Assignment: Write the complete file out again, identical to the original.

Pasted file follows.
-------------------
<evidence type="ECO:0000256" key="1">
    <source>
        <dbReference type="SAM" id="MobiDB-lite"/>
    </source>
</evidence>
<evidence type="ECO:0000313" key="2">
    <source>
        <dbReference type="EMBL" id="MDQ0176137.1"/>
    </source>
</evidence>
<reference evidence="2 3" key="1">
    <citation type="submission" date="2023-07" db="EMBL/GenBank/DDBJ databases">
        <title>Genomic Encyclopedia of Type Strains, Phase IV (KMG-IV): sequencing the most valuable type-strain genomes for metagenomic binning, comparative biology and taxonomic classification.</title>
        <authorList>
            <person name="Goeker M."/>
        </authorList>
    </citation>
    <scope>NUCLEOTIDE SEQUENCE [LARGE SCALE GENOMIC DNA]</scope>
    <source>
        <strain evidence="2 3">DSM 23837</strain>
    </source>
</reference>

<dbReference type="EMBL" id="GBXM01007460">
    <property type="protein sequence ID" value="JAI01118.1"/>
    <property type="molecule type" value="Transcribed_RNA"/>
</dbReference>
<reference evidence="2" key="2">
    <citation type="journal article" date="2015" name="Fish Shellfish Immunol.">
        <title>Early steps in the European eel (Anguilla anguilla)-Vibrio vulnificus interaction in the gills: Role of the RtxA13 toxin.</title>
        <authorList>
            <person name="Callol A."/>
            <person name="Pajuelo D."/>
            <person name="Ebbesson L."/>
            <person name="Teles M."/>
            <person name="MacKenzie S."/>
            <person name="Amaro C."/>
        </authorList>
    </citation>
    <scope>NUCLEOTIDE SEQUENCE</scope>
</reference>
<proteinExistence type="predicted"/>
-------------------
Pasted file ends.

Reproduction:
<evidence type="ECO:0000256" key="1">
    <source>
        <dbReference type="SAM" id="MobiDB-lite"/>
    </source>
</evidence>
<evidence type="ECO:0000313" key="2">
    <source>
        <dbReference type="EMBL" id="MDQ0176137.1"/>
    </source>
</evidence>
<reference evidence="2 3" key="1">
    <citation type="submission" date="2023-07" db="EMBL/GenBank/DDBJ databases">
        <title>Genomic Encyclopedia of Type Strains, Phase IV (KMG-IV): sequencing the most valuable type-strain genomes for metagenomic binning, comparative biology and taxonomic classification.</title>
        <authorList>
            <person name="Goeker M."/>
        </authorList>
    </citation>
    <scope>NUCLEOTIDE SEQUENCE [LARGE SCALE GENOMIC DNA]</scope>
    <source>
        <strain evidence="2 3">DSM 23837</strain>
    </source>
</reference>

<dbReference type="EMBL" id="GBXM01007460">
    <property type="protein sequence ID" value="JAI01118.1"/>
    <property type="molecule type" value="Transcribed_RNA"/>
</dbReference>
<reference evidence="2" key="2">
    <citation type="journal article" date="2015" name="Fish Shellfish Immunol.">
        <title>Early steps in the European eel (Anguilla anguilla)-Vibrio vulnificus interaction in the gills: Role of the RtxA13 toxin.</title>
        <authorList>
            <person name="Callol A."/>
            <person name="Pajuelo D."/>
            <person name="Ebbesson L."/>
            <person name="Teles M."/>
            <person name="MacKenzie S."/>
            <person name="Amaro C."/>
        </authorList>
    </citation>
    <scope>NUCLEOTIDE SEQUENCE</scope>
</reference>
<proteinExistence type="predicted"/>